New York Mets majority owner Fred Wilpon invited New Yorker writer Jeffrey Toobin to join him in his owners' box and watch a game with him at Citi Field as part of Toobin's research for a story about the lawsuit filed by Irving Picard on behalf of Bernard Madoff's victims. Picard is accusing the Mets owners of being enablers in Madoff's Ponzi scheme.
While watching the game with Toobin, Wilpon—who apparently was trying to give the impression that he's a regular guy who suffers along with other Mets fans—gave a master class in ham-fisted employee communications.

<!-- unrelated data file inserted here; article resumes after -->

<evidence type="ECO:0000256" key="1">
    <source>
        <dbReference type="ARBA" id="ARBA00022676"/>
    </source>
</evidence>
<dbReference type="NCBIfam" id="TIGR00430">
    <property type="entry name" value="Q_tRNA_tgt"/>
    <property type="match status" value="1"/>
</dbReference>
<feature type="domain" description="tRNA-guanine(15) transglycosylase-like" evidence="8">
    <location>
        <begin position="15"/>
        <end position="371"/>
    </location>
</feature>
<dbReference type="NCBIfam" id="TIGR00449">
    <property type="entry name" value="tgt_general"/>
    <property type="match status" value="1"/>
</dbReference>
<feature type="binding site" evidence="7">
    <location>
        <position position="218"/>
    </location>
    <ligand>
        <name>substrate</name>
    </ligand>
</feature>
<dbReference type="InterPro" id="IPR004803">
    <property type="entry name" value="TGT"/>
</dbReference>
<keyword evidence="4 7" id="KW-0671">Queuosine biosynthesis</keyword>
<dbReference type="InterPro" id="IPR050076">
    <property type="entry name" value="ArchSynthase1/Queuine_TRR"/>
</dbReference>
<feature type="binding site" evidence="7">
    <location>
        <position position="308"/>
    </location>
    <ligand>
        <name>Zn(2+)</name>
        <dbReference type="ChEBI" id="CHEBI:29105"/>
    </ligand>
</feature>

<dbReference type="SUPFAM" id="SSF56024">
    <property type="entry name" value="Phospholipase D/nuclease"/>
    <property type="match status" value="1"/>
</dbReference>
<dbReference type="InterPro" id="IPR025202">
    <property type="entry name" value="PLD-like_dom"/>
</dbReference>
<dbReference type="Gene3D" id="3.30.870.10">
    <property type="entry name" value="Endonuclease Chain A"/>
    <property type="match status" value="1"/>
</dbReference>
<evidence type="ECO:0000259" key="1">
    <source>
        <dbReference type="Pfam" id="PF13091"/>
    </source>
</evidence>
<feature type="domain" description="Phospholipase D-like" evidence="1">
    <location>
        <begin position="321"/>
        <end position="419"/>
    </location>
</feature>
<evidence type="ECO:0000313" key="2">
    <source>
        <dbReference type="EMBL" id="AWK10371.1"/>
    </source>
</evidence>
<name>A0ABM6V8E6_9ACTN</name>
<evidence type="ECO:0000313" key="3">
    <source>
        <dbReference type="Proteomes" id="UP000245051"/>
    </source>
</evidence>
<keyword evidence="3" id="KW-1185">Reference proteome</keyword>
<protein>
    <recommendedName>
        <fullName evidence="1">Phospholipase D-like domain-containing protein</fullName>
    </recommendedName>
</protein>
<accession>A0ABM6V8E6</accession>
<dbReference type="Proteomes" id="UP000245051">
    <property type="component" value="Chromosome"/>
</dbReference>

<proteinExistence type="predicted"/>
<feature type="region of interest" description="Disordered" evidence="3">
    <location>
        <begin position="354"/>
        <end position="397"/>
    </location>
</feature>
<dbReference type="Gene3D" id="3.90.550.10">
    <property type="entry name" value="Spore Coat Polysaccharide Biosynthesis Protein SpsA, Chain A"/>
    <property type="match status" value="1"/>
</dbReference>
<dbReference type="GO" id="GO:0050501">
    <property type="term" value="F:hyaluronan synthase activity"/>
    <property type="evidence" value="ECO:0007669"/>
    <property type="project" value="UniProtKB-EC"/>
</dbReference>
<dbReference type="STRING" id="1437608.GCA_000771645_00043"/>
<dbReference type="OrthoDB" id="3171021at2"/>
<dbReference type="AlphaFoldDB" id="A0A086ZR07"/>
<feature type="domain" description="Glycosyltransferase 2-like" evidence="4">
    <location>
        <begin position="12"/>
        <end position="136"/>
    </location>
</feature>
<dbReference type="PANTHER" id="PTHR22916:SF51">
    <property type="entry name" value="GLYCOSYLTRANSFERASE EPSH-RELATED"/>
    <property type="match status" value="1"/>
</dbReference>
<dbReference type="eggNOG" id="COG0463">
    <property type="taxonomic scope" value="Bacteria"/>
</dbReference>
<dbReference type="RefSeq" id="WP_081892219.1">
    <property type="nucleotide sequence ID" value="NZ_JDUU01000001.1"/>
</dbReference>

Wilpon called the Mets a lousy team, only he didn't use the word "lousy," and called out his stars by name, saying, essentially, that they were not worth what he was paying them. These tactics may have been fine for George Steinbrenner and the Yankees in the 1970s, but in this era it's unsettling to have a top executive criticize his workforce and star managers in the media. This is essentially what Wilpon has done.
Of course, he apologized to the players in the wake of the article's publication, but the damage is done. An organization that has been marked by ties to Madoff now comes across as poisonous and doomed for the foreseeable future.
The lesson here for all executives and communications pros is that if you feel the need to express disappointment in team members, tell them directly. Using intermediaries is a "lousy" thing to do and isn't the mark of major league leadership skills.